There are a lot of tips on this site. One of its nicest features is a user-entered database of recent car deals people were able to negotiate. This can help you get an idea of what is reasonable to expect. They've also got a process for attempting to solicit bids from dealers via email, get them to bid against each other, etc. I tried this approach (it's similar to a fax version I tried 9.5 years ago); I can't say I was very successful. For the most part, even the internet salespeople refused to bid. I was able to cut down a bit on driving, by finding out what models dealers had in stock and get some idea of how resistant they were to coming down in price.
Car Buying Tips.com
This site also has a lot of advice, links, and a consumer price database. But the best part of the site was a spreadsheet that allows you to organize the MSRP, invoice price, incentives, holdbacks, etc. It also calculates a fair profit for the dealer, and gives a final price. It was very useful to go into a dealership, put down the spreadsheet, show them the invoice price, show the incentives, etc. subtracted from that, your allowance for a reasonable profit, and then the bottom line price. Of course, then the salesperson would argue the invoice price was wrong, that there weren't any holdbacks, and so on. But it was a start, and it gives you additional information to help you determine if your price goal is unreasonable.


Almost all factors favor the salespeople in the process. They have the advantage of information (you can get most of this on the web, but they will still try to discredit what you find, obfuscate things, and generally do whatever to restore the imbalance in their favor), experience, controlling the type of product available (for example, by only stocking fully-loaded cars, requiring you to special order less expensive ones which you won't get as good a deal on, thus reducing the cost advantage), and sheer experience. Plus the various games they'll play during negotiations. Your advantage is that you have the money, and they need to money more than you need the car. You need to work on your frame of mind to take maximum advantage of this, since the only way to use this is to be willing to walk out of the dealership.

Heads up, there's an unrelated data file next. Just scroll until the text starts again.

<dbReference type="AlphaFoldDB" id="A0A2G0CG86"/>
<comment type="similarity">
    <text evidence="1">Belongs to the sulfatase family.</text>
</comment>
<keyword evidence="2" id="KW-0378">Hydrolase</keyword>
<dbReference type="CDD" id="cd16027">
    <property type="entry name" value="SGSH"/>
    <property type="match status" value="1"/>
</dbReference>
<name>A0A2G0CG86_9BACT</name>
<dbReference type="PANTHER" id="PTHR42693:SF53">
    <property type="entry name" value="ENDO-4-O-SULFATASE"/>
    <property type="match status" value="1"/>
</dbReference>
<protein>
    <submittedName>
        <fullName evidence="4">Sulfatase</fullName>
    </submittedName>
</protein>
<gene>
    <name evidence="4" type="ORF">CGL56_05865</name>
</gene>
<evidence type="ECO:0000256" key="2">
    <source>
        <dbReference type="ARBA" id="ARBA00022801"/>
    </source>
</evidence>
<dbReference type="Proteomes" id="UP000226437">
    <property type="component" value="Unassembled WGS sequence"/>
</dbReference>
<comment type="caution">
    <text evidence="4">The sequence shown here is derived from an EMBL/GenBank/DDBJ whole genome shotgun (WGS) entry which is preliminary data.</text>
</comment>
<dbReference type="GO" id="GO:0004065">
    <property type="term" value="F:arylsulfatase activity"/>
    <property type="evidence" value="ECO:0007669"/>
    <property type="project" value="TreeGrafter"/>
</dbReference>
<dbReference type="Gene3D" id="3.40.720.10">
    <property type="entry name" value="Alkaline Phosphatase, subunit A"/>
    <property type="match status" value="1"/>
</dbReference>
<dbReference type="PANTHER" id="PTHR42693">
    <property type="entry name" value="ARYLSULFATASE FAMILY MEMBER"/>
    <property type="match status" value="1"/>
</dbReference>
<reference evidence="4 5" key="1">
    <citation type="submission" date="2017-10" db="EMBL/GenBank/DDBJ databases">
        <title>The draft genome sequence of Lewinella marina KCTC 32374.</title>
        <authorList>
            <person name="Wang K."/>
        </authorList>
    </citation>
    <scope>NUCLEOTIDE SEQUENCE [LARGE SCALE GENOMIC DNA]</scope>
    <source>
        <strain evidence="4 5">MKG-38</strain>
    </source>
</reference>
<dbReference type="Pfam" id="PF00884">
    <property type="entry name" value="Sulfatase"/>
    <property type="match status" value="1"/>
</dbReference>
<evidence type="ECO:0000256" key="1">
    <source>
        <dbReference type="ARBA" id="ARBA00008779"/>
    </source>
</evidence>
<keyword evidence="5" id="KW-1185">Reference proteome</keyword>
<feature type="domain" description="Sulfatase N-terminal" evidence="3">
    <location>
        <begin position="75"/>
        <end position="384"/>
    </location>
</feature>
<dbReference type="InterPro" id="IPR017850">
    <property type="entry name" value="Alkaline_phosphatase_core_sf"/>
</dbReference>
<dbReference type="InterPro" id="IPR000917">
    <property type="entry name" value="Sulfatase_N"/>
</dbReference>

Our approach to this was similar to what you might do when looking for a college: a safety car. Pick a late model used car that you'd be satisfied with, that you can get a deal on that won't leave you feeling too cheated, and that won't give you any trouble. We went in with the idea that, if we couldn't get what we considered a good deal on the cars we were looking for, we'd get a used Camry. If nothing else, it would be reliable, and there wasn't as much room in its price for us to get screwed (at least, not as badly as a more expensive car). So, armed with that idea, we proceeded to visit car dealerships.